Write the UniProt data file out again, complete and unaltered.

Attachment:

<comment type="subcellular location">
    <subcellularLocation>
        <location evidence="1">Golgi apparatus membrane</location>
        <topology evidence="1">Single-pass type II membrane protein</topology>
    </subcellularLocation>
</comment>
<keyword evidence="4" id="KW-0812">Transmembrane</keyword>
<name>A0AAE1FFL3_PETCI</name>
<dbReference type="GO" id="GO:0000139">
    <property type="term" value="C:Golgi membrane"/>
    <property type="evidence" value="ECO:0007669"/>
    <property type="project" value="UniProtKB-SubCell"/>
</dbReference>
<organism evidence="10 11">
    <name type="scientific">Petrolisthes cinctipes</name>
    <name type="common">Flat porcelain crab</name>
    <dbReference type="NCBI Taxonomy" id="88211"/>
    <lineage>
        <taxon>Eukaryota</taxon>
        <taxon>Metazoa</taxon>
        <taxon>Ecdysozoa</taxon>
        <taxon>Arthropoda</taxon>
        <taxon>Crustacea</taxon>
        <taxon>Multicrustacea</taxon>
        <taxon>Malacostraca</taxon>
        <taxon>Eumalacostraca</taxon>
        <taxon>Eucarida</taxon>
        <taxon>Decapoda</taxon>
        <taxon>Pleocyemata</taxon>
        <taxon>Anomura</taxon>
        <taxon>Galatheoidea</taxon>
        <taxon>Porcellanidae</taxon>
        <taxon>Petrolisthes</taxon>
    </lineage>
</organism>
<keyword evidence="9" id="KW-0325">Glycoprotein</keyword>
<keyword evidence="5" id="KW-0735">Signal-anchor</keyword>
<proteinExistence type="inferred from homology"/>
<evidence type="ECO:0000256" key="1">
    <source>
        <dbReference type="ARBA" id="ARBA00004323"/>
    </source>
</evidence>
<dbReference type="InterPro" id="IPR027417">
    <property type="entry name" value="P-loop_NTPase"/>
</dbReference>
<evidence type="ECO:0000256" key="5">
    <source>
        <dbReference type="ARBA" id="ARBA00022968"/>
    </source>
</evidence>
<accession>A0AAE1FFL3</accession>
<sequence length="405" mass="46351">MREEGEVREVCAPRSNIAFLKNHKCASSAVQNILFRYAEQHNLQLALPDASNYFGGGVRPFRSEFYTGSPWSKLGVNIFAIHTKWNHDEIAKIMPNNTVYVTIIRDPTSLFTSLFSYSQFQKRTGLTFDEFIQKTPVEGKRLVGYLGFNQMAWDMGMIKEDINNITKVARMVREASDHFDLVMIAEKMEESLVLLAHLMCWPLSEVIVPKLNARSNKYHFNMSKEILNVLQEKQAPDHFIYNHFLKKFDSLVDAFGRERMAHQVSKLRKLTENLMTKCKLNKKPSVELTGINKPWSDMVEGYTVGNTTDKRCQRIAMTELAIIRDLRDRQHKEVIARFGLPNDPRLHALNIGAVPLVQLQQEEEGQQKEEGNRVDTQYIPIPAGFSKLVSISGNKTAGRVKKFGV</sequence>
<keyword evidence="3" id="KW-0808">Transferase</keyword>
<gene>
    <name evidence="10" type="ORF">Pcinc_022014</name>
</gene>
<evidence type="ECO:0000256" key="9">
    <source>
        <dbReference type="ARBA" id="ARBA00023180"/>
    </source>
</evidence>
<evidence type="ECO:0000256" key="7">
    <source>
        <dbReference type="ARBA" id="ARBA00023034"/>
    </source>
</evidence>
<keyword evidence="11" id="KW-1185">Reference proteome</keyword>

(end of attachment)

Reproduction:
<comment type="subcellular location">
    <subcellularLocation>
        <location evidence="1">Golgi apparatus membrane</location>
        <topology evidence="1">Single-pass type II membrane protein</topology>
    </subcellularLocation>
</comment>
<keyword evidence="4" id="KW-0812">Transmembrane</keyword>
<name>A0AAE1FFL3_PETCI</name>
<dbReference type="GO" id="GO:0000139">
    <property type="term" value="C:Golgi membrane"/>
    <property type="evidence" value="ECO:0007669"/>
    <property type="project" value="UniProtKB-SubCell"/>
</dbReference>
<organism evidence="10 11">
    <name type="scientific">Petrolisthes cinctipes</name>
    <name type="common">Flat porcelain crab</name>
    <dbReference type="NCBI Taxonomy" id="88211"/>
    <lineage>
        <taxon>Eukaryota</taxon>
        <taxon>Metazoa</taxon>
        <taxon>Ecdysozoa</taxon>
        <taxon>Arthropoda</taxon>
        <taxon>Crustacea</taxon>
        <taxon>Multicrustacea</taxon>
        <taxon>Malacostraca</taxon>
        <taxon>Eumalacostraca</taxon>
        <taxon>Eucarida</taxon>
        <taxon>Decapoda</taxon>
        <taxon>Pleocyemata</taxon>
        <taxon>Anomura</taxon>
        <taxon>Galatheoidea</taxon>
        <taxon>Porcellanidae</taxon>
        <taxon>Petrolisthes</taxon>
    </lineage>
</organism>
<keyword evidence="9" id="KW-0325">Glycoprotein</keyword>
<keyword evidence="5" id="KW-0735">Signal-anchor</keyword>
<proteinExistence type="inferred from homology"/>
<evidence type="ECO:0000256" key="1">
    <source>
        <dbReference type="ARBA" id="ARBA00004323"/>
    </source>
</evidence>
<dbReference type="InterPro" id="IPR027417">
    <property type="entry name" value="P-loop_NTPase"/>
</dbReference>
<evidence type="ECO:0000256" key="5">
    <source>
        <dbReference type="ARBA" id="ARBA00022968"/>
    </source>
</evidence>
<accession>A0AAE1FFL3</accession>
<sequence length="405" mass="46351">MREEGEVREVCAPRSNIAFLKNHKCASSAVQNILFRYAEQHNLQLALPDASNYFGGGVRPFRSEFYTGSPWSKLGVNIFAIHTKWNHDEIAKIMPNNTVYVTIIRDPTSLFTSLFSYSQFQKRTGLTFDEFIQKTPVEGKRLVGYLGFNQMAWDMGMIKEDINNITKVARMVREASDHFDLVMIAEKMEESLVLLAHLMCWPLSEVIVPKLNARSNKYHFNMSKEILNVLQEKQAPDHFIYNHFLKKFDSLVDAFGRERMAHQVSKLRKLTENLMTKCKLNKKPSVELTGINKPWSDMVEGYTVGNTTDKRCQRIAMTELAIIRDLRDRQHKEVIARFGLPNDPRLHALNIGAVPLVQLQQEEEGQQKEEGNRVDTQYIPIPAGFSKLVSISGNKTAGRVKKFGV</sequence>
<keyword evidence="3" id="KW-0808">Transferase</keyword>
<gene>
    <name evidence="10" type="ORF">Pcinc_022014</name>
</gene>
<evidence type="ECO:0000256" key="9">
    <source>
        <dbReference type="ARBA" id="ARBA00023180"/>
    </source>
</evidence>
<evidence type="ECO:0000256" key="7">
    <source>
        <dbReference type="ARBA" id="ARBA00023034"/>
    </source>
</evidence>
<keyword evidence="11" id="KW-1185">Reference proteome</keyword>